A 2-1 overtime win against DePaul may or may not help save a season left teetering by a devastating injury to junior forward Ashley Jones. But whatever happens in the weeks ahead, what happened after Jones' injury Sunday told a story of this team and this season.
"For Ash Jones, period," Rutgers coach Glenn Crooks said of the day's work. "End of story; they did it for Ashley."
Jones was the player who had picked up the defensively gifted Scarlet Knights after season-ending injuries knocked out three top forwards -- Caycie Gusman, Merissa Smith and Jonelle Filigno -- and midfielder Gina DeMaio, second all-time in assists at Rutgers. A natural midfielder with four goals in 42 career games entering the season, Jones led the team with eight through 14 games this season. That includes the winner against Penn State in September, a result that launched the team on its ascent to No. 10 in the polls.
But with 22 minutes, 36 seconds remaining in the first half of a physical game Sunday that appeared to get away from referee Giany Barbat on both ends, Jones went down following a collision in front of the DePaul goal. Play was halted for 28 minutes while medical personnel attended to her and eventually took her from the field in an ambulance. No official diagnosis was available immediately after the game, but it was later confirmed that Jones suffered two compound fractures -- tibia and fibula -- and underwent surgery Sunday night.
Trailing 1-0 at the time of the injury, Rutgers managed to make it into halftime without surrendering anything more on the scoreboard but also without showing much attacking presence of its own. In the locker room at halftime, Crooks tried to avoid letting an emotional team lose itself.
"The only thing that happened in there was I told them what Ashley told me," Crooks said. "And that was the only discussion about Ashley, and that was all they needed to hear. And we kept the tactics very simple. Normally I'll go in with three things on the attacking side, three things on the defensive side. I just said two things; I had to keep it simple. [Assistant coach Karina LeBlanc] made a good point. She said, 'They're so emotional; they're not even going to hear what you say.'"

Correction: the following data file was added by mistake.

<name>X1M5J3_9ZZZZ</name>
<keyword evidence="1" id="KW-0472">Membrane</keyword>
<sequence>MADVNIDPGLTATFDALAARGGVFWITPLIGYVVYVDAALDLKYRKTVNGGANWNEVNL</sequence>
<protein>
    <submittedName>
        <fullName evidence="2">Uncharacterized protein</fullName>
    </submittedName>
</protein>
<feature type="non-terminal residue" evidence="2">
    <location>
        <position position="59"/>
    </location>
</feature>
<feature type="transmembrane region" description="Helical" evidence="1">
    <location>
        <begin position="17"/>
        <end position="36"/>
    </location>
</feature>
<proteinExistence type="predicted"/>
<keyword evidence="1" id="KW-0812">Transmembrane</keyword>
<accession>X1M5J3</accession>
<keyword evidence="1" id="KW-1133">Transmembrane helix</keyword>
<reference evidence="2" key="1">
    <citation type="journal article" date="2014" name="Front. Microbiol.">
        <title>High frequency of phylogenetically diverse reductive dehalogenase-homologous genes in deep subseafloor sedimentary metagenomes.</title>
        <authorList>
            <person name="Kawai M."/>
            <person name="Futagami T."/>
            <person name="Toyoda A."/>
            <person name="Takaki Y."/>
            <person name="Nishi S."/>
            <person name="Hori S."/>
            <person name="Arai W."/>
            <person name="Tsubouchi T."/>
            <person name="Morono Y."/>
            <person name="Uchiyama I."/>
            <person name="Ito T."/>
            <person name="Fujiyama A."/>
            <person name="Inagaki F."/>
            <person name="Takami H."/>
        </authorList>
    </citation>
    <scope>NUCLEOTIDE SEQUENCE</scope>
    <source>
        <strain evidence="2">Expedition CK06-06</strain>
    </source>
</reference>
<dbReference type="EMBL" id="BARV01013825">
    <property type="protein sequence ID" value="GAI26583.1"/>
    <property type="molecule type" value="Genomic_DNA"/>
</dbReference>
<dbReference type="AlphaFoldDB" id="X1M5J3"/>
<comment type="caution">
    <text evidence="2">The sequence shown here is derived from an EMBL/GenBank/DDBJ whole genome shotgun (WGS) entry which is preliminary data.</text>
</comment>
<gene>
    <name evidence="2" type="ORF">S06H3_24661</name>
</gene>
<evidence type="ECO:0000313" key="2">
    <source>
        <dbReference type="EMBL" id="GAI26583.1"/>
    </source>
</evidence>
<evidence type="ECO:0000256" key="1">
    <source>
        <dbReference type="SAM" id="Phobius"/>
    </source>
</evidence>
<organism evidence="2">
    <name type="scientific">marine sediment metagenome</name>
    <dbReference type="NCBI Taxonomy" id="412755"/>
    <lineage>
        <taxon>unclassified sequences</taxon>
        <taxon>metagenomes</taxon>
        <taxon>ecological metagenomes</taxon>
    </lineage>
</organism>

Without Jones, one of the Big East's fastest players, the Scarlet Knights struggled for the remainder of the game to get the ball wide, but as the second half began, they nonetheless gradually began to control the flow of play. A penalty kick conversion from Jennifer Anzivino in the 58th minute off a DePaul hand ball tied the game, and with just more than five minutes remaining in the overtime session, Lancos laced her winner off a free kick.
Now the Scarlet Knights will have to go about the work of constructing a viable offense without arguably their five best attacking talents. Since beating Marquette last week, they've scored just two goals in the past three games.
But with every reason to give up on this day, Rutgers instead heeded the message Jones gave her coach before leaving the field.
In no uncertain terms, she told him to make sure they won the game.
For an answer, all you had to do was listen for the roar.
Bracket willing, this hopefully wasn't a preview of anything short of a Sweet 16 game in the NCAA tournament (three years after the two teams played a first-round game in one of the least fair draws in recent memory). There are reasons to believe so for both the winner and loser.